Submitted to: Applied Catalysis A: General
Publication Type: Peer Reviewed Journal
Publication Acceptance Date: 4/27/2012
Publication Date: 6/1/2012
Citation: Jackson, M.A., Cermak, S.C. 2012. Cross ketonization of Cuphea sp. oil with acetic acid over a composite oxide of Fe, Ce, and Al. Applied Catalysis A: Genera. 431-432:157-163.
Interpretive Summary: This work demonstrates that a sustainable supply of the fragrance compound and insect repellent, 2-undecanone, can be produced from the new row crop, Cuphea. The current source for this compound is wild tomatoes which results in an expensive mosquito repellent cream. We have shown that the seed oil from Cuphea can be reacted with acetic acid over the proper catalyst to yield 2-undecanone in such high yield that an acre of Cuphea could yield 160 lbs of the active ingredient. This could be used to produce just over a ton of effective insect repellent lotion. Beneficiaries of this work include growers and processors of small acreage crops, such as Cuphea, and manufacturers of natural insect repellent lotions.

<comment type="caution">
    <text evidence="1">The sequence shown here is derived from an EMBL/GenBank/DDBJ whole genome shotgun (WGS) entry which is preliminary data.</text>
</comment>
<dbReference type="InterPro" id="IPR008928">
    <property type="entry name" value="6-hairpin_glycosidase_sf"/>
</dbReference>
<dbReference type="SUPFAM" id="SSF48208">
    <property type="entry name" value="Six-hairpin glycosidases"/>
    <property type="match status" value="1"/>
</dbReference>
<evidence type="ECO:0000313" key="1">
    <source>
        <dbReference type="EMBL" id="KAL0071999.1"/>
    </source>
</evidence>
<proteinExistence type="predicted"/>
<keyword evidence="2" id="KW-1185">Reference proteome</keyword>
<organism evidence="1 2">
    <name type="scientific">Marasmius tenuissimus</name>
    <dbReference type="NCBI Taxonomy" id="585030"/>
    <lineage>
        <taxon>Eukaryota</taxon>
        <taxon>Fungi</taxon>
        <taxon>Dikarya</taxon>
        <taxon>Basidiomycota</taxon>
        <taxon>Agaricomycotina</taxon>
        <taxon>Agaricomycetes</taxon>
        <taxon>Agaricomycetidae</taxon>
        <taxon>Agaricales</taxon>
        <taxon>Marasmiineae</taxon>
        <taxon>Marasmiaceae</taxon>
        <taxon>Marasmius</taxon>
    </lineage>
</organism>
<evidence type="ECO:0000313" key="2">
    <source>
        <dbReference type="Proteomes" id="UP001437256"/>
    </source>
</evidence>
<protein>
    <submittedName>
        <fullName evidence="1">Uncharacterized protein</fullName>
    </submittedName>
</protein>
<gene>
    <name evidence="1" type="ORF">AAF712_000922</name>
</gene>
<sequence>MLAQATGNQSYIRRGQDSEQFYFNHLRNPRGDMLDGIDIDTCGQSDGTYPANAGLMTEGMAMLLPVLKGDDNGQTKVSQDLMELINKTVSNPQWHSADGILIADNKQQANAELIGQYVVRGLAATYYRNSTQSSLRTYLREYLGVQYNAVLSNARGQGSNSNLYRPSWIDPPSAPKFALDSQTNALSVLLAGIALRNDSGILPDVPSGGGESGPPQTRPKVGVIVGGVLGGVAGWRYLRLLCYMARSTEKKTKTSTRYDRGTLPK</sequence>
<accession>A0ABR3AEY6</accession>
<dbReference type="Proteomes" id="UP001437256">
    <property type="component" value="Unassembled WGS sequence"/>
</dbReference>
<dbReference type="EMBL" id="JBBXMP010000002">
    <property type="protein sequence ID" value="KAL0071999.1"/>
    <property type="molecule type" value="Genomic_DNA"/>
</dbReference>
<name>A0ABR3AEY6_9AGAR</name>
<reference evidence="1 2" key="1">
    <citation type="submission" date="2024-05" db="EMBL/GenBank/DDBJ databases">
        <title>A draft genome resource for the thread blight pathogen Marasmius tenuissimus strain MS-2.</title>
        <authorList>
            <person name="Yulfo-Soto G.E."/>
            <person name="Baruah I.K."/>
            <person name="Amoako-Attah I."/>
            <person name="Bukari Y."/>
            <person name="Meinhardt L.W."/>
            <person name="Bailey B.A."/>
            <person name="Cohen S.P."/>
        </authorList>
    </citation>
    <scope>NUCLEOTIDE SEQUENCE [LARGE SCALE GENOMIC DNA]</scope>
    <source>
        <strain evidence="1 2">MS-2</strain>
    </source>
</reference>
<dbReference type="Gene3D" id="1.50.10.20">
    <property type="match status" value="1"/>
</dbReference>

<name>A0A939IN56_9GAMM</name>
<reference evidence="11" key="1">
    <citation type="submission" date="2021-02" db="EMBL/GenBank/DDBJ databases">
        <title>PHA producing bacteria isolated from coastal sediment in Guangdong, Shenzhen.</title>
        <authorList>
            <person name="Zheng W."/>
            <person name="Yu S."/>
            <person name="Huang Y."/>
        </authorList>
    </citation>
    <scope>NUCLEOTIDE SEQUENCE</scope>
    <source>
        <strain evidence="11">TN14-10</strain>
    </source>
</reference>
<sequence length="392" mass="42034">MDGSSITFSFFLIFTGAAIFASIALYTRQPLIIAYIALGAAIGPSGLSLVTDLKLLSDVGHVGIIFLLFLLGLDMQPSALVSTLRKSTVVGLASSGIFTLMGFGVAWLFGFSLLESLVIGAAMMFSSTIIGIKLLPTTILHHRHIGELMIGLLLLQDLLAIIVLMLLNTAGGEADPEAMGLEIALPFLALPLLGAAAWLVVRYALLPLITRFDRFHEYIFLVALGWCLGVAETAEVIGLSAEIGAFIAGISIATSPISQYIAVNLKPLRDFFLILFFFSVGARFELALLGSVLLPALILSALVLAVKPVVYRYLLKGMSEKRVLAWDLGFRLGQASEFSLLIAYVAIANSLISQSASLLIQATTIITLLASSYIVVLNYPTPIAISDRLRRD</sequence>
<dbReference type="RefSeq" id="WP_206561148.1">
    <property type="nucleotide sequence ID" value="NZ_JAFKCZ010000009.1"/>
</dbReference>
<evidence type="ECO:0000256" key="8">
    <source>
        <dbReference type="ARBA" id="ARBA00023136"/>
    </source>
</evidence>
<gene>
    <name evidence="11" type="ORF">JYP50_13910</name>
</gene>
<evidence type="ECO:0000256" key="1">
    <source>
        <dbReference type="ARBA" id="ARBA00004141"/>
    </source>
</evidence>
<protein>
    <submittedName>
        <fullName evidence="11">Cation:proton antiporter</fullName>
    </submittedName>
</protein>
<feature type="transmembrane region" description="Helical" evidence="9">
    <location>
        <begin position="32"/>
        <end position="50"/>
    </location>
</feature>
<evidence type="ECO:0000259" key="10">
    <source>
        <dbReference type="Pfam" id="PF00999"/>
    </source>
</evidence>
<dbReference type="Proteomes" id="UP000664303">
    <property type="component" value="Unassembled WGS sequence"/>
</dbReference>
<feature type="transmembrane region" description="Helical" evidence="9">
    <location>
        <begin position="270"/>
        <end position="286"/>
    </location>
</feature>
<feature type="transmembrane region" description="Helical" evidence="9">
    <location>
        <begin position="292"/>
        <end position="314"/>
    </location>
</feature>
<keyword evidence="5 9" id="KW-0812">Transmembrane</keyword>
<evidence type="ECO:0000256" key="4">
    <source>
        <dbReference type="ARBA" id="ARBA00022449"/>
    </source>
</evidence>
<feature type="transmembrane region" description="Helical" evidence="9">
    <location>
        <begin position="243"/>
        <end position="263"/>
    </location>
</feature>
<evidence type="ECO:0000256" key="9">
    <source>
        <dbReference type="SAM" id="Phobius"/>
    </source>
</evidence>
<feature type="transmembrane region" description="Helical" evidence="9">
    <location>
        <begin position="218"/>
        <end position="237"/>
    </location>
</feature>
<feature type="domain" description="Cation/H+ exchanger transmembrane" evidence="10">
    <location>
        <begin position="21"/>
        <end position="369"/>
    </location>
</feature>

Technical Abstract: The objective of this work was to demonstrate the viability of the cross ketonization reaction with the triacylglycerol from Cuphea sp. and acetic acid in a fixed-bed plug-flow reactor. The seed oil from Cuphea sp. contains up to 71% decanoic acid and the reaction of this fatty acid residue with acetic acid yields the fragrance compound and insect repellent 2-undecanone. To this end, we screened several ketonization catalysts taken from the literature including CeO2, CeO2/Al2O3, CeO2/ZrO2, MnOx/Al2O3. The catalysts were characterized by N2 adsorption/desorption, H2-TPH, CO2-TPD, and XRD. Each of these catalysts affected the conversion but the highest yield was found with a new coprecipitated mixed metal oxide of empirical formula Fe0.5Ce0.2Al0.3Ox. In a flow reactor, Fe0.5Ce0.2Al0.3Ox gave 2-undecanone at 91% theoretical yield with reaction conditions of 400°C, weight hourly space velocity of 2, molar ratio of acetic acid to Cuphea oil of 23, and N2 carrier gas flow of 125 ml/min at 2.4 bar. This high yield is attributed to the low rate of coke formation on the mixed metal catalyst. In the absence of acetic acid, coupling of the decanoic acid residues gives 10-ketononadecane.